1961 psychiatric interview with a schizophrenic

Originally published at: https://boingboing.net/2018/09/17/1961-psychiatric-interview-wit.html


Thanks for posting that. The tension and paranoia is so clear in his face and tone. Thanks also for pulling out his nephew’s comment, including his responses to the cruel and bigoted comments most of us would rather not see.

His focus on sitting posture at the piano is interesting because the late 1950s and early 60s marked the height of Glenn Gould’s fame. Gould was a well-known eccentric who had an unusual piano posture, so perhaps this fellow identified with him.


This reminds me a bit of Memoirs of My Nervous Illness by Daniel Paul Schreber, which is an amazing first-person account of mental illness written around 1900. He seems totally lucid as he describes the communication he has with God through sun-beams and how everyone else is a fantasm and he has to save the world by becoming a woman and birthing a new race. Or something along those lines.


I wouldn’t be surprised if this gentleman perhaps was also on the spectrum for autism, but regardless I do believe the YT commenter saying that his uncle and the family suffered. His manner of speaking, and how he navigated the conversation was interesting and I hope some value may have been gleamed by the interview


The poor guy looks so uncomfortable. The lighting and camera are probably not helping, by increasing the feel of an “interrogation”.

I feel there was some definite logic to it, but it also reminds me of trying to describe my own thoughts while on LSD. It’s a difficult task. No doubt it’s not the same, but it feels so adjacent.


I have a diagnosis of schizophrenia. AMA (this is not a joke.)


I felt a lot like this guy during my childhood.

Very interesting, but was the questioning unfair? I mean, making him confront his own situation. I honestly don’t know.

I got a distinct feeling that Jim Parsons was shown this movie to help him play Sheldon Cooper. I feel bad saying that, but I wouldn’t be suprised if these movies movies had a non-academic second life in Hollywood.


The interview was definitely more on the interrogation side of things, i don’t know if during that era they would’ve thought it professional to have a slightly more conversational tone.


My mom was diagnosed with schizophrenia. My first thought was that this was going to be exploitative. I watched the video, though, and I stayed with it. Maybe it helps others to understand what these poor people go through, the trap they’re caught in. (The boingboing community comments here have been kind and sympathetic…I probably shouldn’t go read the comments where it was first posted on youtube though).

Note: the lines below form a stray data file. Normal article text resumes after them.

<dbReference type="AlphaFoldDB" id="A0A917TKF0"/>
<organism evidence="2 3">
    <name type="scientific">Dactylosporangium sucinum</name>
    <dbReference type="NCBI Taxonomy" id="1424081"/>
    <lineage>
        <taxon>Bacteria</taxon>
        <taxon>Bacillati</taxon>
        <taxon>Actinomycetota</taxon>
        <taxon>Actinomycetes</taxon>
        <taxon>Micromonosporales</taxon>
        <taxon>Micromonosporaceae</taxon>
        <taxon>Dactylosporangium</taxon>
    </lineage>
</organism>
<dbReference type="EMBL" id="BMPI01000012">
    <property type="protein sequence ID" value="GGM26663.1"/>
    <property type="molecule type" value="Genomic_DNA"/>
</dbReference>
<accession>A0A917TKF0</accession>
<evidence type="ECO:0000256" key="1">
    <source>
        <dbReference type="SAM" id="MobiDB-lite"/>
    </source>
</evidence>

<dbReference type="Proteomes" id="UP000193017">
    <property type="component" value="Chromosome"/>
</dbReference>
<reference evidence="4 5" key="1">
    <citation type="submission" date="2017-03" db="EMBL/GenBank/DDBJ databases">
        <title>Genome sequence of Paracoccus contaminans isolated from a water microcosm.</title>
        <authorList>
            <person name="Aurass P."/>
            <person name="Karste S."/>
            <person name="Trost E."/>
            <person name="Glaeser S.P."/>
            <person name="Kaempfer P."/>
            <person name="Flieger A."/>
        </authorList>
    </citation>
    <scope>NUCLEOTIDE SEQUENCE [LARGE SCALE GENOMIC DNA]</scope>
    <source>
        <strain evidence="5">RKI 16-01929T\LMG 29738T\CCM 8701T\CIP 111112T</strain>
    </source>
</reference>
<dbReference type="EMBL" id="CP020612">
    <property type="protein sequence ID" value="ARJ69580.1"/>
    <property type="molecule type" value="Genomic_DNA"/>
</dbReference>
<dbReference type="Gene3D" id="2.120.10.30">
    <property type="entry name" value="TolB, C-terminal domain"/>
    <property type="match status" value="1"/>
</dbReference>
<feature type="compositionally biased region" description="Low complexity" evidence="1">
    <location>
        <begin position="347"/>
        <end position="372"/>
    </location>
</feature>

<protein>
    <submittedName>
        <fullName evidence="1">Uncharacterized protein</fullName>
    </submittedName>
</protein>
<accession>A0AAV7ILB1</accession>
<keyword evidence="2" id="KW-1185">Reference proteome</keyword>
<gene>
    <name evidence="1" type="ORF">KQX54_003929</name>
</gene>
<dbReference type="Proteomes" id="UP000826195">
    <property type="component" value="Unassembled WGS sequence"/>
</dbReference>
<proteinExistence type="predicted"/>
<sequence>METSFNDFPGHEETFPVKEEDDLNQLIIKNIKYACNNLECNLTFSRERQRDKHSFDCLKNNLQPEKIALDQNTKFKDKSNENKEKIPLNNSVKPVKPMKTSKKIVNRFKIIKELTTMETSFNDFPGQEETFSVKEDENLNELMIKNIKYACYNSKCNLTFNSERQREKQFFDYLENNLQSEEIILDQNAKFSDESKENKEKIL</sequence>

Anyway, it’s just this dreadful infinite loop they get caught in with their thinking. There’s always pain or fear chasing them in these circles. Reason doesn’t work. I’m not sure where the interrogator was steering it. Maybe he was trying to jar something loose, or get the patient to stop and realize what he himself was saying and see the fault in it. But you can really agitate somebody by questioning them too much, and they’ll begin to distrust you as much as they distrust rest of the world. The main thing you try to convey to them, as a family member, is that you love them. Bring them back to that every chance you can.


How wrong are most people when they imagine what things are like for you?

What are things like for you?


This is a particularly memorable one I remember being shown in college.


Well, your first wrong assumption might be that I am currently experiencing symptoms of the syndrome. I think people imagine that nobody ever recovers, but this is simply not true. I feel like people like to pretend like things such as were depicted in “A Beautiful Mind” weren’t actually a thing, or like it’s some kind of weird exception that can be separated from "that one guy on the street. " Remember John Nash was doing just fine until he died of old age a few years ago?

One other thing I like to add, that I see people forget to add sometimes when they talk about having mental health issues, they act like what they experience is what everyone experiences, and everyone else seems to play along, like “oh, now I know what things were like for this one guy, so now I know what things were like for everyone who had that happen.” Also nowhere near true. For instance, the DSM defines schizophrenia as having a certain number of symptoms in a list, and the set of symptoms can be completely non-overlapping between two people with the same diagnoses, yeah there’s problems.

But I did hear voices, and I had some pretty extreme delusions. I am not having the voices right now, and let me tell you, not being entirely sure if you’re having delusions or not because you might be delusional is about as weird as it sounds for me too. It’s one thing to talk about that idea abstractly but when you experience for yourself not being able to trust your own mind at times…

But back to what I was saying. Do not take my experience as being the experience of everyone. It isn’t. I will go on and tell you what it was like for me anyway because it was certainly an interesting experience, for me. Here’s the best way I’ve found to describe it, and I think the analogy works well on a number of levels (but for some reason when I tell people the analogy they seem to just get real quiet, I don’t get it, maybe it’s hard for people to think of something like psychosis as relatable, they want to push it as something that could never happen to them.)

But I’m going to go through the analogy again anyway because it’s accurate, for me. And it is relatable, it happens to everyone. Every night. When you dream. I compare psychosis to waking dreaming. Think about it. When you’re asleep, you do things, you say things, you think things, and when you wake up you’re like “that made no sense, why did I say those things, why did I think them, why did I do them” but, and the analogy continues, when you were asleep you did not know you were being illogical, and there was in fact some kind of weird dream logic that made sense when you were in that state, am I right? Or perhaps people get quiet at this point because they don’t want to imagine what it would be like to be dreaming when there’s real world awake consequences. I do not blame them for thinking that.